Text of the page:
The overall objective of this U01 application from the Dana-Farber/Harvard Cancer Center (DF/HCC) is to provide clinical and scientific experience and patient resources to perform Phase I single agent clinical trials* Phase I agent combination clinical trials, limited Phase II clinical trials, and pilot clinical trials of novel anti- cancer agents. These studies will be performed by the DF/HCC Phase I Oncology Group consisting of investigators at the participating Dana-Farber Cancer Institute (DFCI), Brigham and Women's Hospital (BWH), Massachusetts General Hospital (MGH) and the Beth Israel Deaconess Medical Center (BIDMC) sites. The DF/HCC Phase I Oncology Group has interacted over the past 15 years (1992-2007) in the conduct of more than 70 Phase I, l-ll pharmacokinetic and pharmacodynamic clinical trials of investigational new cytotoxic agents, angiogenesis inhibitors, signal transduction/cell cycle inhibitors, differentiating agents and anti-cancer vaccines. Trials performed over the past 4 years (2003-2006, prior funding period) include 10 agents from the NCI Clinical Trials Evaluation Program (CTEP). The DF/HCC Phase I Oncology Group has accrued 219 patients to the 10 CTEP trials during 2003-2006 with an average accrual of 55 patients annually. These trials have been integrated with pharmacokinetic, biochemical, pathological, immunological, molecular and imaging studies that correlate effects of the agents on their targets.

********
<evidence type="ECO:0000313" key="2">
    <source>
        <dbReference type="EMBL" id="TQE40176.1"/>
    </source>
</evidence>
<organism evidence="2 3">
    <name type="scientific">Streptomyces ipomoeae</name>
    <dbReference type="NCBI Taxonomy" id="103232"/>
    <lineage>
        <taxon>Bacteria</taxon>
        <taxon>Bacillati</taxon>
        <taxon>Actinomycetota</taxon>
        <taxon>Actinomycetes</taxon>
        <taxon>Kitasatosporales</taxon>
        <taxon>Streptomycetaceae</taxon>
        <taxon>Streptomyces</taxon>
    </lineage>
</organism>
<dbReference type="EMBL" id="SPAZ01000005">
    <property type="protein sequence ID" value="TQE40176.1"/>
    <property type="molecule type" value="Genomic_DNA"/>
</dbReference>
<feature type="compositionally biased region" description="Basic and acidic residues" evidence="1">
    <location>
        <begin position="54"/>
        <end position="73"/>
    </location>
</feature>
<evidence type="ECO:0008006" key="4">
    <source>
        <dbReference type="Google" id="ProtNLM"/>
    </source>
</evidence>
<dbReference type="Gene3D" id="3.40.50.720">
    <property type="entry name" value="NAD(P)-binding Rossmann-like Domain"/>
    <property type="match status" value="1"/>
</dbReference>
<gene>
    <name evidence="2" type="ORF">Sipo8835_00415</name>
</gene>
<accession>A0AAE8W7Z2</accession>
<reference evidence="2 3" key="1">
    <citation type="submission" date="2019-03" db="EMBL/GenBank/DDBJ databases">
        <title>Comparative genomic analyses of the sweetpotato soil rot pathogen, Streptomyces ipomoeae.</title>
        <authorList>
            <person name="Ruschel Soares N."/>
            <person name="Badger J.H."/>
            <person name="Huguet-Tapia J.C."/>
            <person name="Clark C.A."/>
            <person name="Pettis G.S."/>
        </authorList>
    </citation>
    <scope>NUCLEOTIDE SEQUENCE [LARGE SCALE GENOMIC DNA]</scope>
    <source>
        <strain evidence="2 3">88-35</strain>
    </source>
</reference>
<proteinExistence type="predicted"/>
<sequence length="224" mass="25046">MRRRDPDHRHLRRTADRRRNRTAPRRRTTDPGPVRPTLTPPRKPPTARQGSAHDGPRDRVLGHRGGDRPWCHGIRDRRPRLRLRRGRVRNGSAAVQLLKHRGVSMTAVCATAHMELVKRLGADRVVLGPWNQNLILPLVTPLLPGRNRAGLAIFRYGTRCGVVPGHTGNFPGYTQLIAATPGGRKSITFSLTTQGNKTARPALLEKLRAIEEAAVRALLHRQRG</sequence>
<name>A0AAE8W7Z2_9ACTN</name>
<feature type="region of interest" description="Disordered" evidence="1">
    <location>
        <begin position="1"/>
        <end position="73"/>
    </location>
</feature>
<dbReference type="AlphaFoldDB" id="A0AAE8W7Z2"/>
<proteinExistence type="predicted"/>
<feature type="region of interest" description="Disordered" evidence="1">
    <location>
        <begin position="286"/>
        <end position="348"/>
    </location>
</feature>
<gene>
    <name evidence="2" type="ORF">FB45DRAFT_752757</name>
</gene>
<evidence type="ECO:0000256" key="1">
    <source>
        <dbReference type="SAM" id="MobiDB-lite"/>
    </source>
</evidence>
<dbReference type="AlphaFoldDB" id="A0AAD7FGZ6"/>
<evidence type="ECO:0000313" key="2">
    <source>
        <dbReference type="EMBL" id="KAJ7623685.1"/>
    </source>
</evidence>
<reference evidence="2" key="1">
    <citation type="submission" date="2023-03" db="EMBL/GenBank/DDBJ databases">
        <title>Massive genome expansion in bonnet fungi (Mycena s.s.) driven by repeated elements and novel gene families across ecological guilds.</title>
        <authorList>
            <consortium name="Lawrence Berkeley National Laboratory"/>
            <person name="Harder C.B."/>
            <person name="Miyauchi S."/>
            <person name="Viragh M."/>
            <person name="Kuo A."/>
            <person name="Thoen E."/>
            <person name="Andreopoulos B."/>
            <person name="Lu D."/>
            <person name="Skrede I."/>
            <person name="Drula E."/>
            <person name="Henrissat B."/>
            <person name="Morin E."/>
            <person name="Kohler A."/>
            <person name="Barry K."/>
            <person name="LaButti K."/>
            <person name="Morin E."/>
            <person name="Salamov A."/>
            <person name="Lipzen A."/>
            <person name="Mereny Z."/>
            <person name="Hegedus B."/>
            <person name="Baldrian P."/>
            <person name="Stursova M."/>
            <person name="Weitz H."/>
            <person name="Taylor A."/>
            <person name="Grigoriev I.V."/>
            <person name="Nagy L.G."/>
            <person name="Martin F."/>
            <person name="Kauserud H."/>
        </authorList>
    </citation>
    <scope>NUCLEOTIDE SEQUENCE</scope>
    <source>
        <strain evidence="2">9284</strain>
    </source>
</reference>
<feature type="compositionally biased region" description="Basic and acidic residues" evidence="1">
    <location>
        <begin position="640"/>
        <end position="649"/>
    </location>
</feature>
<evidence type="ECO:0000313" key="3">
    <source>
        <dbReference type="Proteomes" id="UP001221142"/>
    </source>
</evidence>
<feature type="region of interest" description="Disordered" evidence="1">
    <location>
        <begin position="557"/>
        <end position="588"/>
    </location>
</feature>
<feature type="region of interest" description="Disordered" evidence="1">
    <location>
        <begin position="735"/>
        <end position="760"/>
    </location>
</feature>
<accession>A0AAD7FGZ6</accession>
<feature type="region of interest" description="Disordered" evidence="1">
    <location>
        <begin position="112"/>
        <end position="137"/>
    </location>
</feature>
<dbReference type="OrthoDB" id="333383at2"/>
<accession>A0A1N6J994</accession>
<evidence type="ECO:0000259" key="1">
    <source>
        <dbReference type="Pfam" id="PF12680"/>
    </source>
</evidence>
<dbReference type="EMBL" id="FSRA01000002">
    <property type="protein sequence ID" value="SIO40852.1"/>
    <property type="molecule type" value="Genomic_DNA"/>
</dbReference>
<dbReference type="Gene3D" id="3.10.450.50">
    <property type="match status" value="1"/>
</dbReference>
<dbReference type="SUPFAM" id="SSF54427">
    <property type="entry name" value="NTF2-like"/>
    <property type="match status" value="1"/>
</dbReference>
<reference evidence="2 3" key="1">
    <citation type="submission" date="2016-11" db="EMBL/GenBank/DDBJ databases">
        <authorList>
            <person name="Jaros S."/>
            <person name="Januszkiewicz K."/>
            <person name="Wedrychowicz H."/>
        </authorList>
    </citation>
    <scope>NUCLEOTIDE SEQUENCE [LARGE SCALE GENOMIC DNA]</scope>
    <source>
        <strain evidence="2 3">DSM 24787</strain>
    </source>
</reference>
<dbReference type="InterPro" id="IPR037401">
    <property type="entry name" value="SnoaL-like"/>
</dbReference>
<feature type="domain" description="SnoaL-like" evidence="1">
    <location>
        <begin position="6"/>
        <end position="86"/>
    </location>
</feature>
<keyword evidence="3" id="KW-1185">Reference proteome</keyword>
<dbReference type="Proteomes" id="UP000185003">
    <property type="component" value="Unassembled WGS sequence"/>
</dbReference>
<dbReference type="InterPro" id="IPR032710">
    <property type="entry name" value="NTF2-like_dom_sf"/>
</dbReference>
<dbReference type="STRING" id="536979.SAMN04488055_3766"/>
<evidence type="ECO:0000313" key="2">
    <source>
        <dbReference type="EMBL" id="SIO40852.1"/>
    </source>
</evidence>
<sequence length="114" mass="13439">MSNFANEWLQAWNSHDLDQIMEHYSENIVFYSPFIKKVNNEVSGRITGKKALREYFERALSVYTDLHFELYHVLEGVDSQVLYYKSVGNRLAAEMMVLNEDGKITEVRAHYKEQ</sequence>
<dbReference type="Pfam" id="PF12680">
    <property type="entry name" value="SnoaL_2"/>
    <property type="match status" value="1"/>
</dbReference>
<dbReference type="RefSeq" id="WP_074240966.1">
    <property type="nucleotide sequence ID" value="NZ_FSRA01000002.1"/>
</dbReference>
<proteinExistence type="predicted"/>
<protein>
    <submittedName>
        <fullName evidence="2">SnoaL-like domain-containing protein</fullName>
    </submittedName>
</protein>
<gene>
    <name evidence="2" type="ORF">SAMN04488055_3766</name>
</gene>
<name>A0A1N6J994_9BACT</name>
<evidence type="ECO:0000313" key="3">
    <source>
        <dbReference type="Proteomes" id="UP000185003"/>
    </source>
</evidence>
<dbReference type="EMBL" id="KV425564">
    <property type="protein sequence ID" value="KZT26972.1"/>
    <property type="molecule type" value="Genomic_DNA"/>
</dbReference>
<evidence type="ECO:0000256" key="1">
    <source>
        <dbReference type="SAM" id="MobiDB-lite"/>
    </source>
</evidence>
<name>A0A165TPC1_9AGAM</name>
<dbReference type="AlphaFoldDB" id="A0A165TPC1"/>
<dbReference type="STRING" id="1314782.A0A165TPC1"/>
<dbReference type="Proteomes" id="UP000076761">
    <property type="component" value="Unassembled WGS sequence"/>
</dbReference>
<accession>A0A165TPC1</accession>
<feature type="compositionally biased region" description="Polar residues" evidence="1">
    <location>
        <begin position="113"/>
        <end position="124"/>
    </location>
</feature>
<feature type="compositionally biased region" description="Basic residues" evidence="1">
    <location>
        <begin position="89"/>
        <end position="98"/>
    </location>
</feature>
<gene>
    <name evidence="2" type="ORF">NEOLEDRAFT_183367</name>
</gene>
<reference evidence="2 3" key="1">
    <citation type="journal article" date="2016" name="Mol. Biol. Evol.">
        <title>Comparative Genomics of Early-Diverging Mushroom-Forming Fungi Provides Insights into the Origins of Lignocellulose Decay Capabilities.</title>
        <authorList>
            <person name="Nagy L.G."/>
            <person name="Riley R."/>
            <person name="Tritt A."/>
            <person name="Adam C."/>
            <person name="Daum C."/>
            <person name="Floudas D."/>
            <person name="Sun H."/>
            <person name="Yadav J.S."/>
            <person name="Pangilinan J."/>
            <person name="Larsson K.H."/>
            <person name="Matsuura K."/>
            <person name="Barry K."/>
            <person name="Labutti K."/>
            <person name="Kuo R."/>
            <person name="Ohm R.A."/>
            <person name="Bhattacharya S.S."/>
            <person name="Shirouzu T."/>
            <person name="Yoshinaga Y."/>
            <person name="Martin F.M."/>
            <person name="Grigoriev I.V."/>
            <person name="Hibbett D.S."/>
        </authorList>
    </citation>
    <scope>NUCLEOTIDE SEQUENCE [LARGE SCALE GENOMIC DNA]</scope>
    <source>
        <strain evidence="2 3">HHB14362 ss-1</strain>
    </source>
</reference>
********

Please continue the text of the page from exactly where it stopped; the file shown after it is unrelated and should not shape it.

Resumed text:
The Specific Aims of the DF/HCC application are 1) To perform Phase I, limited Phase II and pilot clinical trials of novel agents in the NCI CTEP IND portfolio that target relevant cancer cell signaling pathways involved in the regulation of cell survival, proliferation, apoptosis, differentiation and angiogenesis;2) To assess pharmacokinetics of these agents when administered alone or in combination and establish relationships between dose, schedule, exposure and effect;3) To perform these trials with novel designs where appropriate, including accelerated titration and other advanced design schemes;4) To establish safe and biologically active treatment schedules for patients with cancer, including those with hepatic and/or renal dysfunction;5) To obtain mechanistic proof-of-principle data for new agents directed at novel molecular targets;and 6) To evaluate translational endpoints of expression and/or activity of molecular targets and downstream effectors that are regulated by these agents. The importance of this work to the public health is realized by the need for more and better treatment options for the substantial number of cancer patients who, because of disease unresponsive to existing treatments, become candidates for new investigational agents. The research proposed in this U01 agreement is focused on accelerating access of these cancer patients to new treatment strategies.

National Institute of Health (NIH)
National Cancer Institute (NCI)
Research Project--Cooperative Agreements (U01)
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Special Emphasis Panel (ZCA1-SRRB-K (O1))
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Ivy, S Percy
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Dana-Farber Cancer Institute
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